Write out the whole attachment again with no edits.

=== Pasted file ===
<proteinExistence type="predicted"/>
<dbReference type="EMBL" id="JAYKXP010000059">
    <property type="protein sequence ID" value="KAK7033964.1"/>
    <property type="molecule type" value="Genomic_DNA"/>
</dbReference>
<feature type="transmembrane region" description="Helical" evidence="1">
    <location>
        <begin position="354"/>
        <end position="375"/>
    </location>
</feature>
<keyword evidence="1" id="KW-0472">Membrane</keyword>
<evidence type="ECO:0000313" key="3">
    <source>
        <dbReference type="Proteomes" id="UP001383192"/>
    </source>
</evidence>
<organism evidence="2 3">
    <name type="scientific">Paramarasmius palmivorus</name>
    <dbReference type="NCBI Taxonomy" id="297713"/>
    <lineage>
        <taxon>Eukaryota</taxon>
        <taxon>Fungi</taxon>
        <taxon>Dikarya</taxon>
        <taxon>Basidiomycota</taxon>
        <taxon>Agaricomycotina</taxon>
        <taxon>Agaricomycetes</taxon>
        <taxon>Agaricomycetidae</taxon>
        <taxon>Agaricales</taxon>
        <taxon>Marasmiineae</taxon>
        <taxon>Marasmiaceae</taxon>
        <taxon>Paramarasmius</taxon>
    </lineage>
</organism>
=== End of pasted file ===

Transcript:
<proteinExistence type="predicted"/>
<dbReference type="EMBL" id="JAYKXP010000059">
    <property type="protein sequence ID" value="KAK7033964.1"/>
    <property type="molecule type" value="Genomic_DNA"/>
</dbReference>
<feature type="transmembrane region" description="Helical" evidence="1">
    <location>
        <begin position="354"/>
        <end position="375"/>
    </location>
</feature>
<keyword evidence="1" id="KW-0472">Membrane</keyword>
<evidence type="ECO:0000313" key="3">
    <source>
        <dbReference type="Proteomes" id="UP001383192"/>
    </source>
</evidence>
<organism evidence="2 3">
    <name type="scientific">Paramarasmius palmivorus</name>
    <dbReference type="NCBI Taxonomy" id="297713"/>
    <lineage>
        <taxon>Eukaryota</taxon>
        <taxon>Fungi</taxon>
        <taxon>Dikarya</taxon>
        <taxon>Basidiomycota</taxon>
        <taxon>Agaricomycotina</taxon>
        <taxon>Agaricomycetes</taxon>
        <taxon>Agaricomycetidae</taxon>
        <taxon>Agaricales</taxon>
        <taxon>Marasmiineae</taxon>
        <taxon>Marasmiaceae</taxon>
        <taxon>Paramarasmius</taxon>
    </lineage>
</organism>